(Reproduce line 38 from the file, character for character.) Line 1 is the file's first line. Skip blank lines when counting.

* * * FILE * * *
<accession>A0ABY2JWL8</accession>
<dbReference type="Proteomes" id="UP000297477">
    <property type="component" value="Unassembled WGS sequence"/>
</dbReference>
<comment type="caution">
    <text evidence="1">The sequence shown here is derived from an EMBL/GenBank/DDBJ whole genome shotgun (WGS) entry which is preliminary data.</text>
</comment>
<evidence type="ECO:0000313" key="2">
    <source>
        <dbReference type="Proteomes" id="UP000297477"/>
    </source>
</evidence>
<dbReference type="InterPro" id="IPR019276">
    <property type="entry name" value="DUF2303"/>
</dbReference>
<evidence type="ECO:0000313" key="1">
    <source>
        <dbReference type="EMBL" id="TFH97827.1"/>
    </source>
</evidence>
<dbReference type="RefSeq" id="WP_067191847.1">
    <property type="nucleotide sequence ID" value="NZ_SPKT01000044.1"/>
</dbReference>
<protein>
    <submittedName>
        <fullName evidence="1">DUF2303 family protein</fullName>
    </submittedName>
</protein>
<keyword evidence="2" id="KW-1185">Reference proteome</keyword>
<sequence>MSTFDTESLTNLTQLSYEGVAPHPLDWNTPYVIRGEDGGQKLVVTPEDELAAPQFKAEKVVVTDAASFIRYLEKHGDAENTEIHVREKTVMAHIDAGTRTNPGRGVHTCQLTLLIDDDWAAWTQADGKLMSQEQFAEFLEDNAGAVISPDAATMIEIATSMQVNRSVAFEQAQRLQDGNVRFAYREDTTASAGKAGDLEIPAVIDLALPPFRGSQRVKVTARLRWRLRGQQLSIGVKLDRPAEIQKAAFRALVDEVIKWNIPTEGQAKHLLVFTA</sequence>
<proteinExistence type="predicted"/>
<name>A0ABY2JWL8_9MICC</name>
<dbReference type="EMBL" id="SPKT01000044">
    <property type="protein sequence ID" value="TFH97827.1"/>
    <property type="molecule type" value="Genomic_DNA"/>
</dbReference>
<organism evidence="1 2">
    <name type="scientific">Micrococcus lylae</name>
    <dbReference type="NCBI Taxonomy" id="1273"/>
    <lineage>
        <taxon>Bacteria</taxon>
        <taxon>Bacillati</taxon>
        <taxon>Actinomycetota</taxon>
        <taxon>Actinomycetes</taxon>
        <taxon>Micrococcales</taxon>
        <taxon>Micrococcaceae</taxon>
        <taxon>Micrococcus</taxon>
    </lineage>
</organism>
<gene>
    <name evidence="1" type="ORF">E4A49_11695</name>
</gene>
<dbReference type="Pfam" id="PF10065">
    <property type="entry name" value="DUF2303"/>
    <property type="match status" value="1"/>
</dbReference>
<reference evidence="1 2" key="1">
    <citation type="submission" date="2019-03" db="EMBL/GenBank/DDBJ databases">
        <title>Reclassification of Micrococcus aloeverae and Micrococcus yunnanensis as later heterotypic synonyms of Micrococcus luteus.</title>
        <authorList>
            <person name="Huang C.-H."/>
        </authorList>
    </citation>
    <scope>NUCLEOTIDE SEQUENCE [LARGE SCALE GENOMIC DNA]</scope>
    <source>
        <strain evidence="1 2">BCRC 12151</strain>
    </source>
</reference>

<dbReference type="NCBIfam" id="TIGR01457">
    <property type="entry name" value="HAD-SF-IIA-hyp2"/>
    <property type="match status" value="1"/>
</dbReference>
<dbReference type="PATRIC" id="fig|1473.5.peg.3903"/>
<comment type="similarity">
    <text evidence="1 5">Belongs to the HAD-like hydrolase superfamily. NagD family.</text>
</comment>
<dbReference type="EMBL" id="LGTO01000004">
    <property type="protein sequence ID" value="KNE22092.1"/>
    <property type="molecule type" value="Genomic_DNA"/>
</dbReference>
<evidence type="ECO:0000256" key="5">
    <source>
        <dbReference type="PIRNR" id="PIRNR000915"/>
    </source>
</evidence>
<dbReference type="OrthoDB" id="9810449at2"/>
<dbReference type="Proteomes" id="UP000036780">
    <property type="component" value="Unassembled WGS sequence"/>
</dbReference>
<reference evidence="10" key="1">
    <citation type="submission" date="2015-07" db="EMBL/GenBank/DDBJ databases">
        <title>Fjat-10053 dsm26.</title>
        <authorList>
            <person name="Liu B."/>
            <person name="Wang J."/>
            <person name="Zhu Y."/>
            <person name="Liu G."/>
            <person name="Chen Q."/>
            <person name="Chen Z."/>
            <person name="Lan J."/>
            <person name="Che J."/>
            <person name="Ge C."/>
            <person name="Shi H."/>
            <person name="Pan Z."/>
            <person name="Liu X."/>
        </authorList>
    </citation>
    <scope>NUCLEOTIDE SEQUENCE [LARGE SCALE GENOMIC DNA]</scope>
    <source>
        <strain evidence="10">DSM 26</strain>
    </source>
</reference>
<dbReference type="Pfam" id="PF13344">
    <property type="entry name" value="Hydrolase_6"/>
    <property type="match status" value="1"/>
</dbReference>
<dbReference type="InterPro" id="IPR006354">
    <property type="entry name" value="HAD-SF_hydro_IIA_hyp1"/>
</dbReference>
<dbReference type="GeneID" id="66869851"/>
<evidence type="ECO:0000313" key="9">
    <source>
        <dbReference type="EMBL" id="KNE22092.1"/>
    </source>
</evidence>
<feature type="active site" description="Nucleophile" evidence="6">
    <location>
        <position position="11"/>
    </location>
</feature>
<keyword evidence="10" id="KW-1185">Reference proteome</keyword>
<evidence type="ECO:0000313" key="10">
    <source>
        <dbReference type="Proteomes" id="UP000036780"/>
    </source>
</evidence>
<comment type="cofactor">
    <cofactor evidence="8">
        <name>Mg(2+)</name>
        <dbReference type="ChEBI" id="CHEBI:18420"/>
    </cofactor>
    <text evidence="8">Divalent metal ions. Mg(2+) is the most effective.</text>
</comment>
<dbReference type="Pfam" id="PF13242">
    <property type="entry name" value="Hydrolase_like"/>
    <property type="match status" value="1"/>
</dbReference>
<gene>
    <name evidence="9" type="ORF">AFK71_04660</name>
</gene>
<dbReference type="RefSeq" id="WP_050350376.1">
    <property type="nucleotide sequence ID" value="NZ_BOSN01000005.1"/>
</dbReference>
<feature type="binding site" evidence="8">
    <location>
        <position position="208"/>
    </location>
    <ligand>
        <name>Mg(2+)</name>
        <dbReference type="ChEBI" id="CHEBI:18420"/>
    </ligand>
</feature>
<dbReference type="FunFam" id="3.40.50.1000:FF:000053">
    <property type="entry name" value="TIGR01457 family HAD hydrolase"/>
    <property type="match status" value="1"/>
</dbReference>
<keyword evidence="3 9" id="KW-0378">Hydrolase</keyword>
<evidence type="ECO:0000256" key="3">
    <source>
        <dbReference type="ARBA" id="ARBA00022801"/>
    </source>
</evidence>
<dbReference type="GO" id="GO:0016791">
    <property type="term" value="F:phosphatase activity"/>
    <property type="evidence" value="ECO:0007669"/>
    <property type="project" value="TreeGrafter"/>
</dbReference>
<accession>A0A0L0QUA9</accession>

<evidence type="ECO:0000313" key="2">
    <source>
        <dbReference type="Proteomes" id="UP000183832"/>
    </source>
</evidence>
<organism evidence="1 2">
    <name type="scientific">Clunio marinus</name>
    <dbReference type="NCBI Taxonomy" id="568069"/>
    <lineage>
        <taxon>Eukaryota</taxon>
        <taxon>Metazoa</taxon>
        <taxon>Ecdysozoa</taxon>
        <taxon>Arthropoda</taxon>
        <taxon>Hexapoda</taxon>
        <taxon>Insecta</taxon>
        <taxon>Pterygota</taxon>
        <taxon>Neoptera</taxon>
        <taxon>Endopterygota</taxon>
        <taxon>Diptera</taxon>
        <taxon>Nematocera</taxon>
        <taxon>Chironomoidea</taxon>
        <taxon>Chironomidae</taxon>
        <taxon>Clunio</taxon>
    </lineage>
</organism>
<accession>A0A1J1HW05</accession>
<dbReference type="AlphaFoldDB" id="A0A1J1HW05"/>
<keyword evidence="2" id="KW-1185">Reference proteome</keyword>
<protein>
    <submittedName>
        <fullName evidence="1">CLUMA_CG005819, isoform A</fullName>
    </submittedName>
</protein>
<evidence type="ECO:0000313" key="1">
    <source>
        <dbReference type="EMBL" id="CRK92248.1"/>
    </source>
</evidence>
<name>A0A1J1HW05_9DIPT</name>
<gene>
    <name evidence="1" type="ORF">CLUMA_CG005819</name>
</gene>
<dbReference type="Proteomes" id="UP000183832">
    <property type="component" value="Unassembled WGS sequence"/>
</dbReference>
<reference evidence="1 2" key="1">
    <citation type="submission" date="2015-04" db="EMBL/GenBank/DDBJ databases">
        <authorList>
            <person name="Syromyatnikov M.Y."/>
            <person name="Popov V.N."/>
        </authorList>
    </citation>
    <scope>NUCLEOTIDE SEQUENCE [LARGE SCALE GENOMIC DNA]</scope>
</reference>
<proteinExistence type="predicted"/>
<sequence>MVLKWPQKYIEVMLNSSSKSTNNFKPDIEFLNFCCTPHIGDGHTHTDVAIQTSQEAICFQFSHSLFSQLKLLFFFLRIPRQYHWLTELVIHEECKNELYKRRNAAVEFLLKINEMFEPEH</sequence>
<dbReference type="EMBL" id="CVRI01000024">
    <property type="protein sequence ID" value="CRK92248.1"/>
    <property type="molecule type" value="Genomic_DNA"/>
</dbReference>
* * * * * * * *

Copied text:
    <name type="scientific">Micrococcus lylae</name>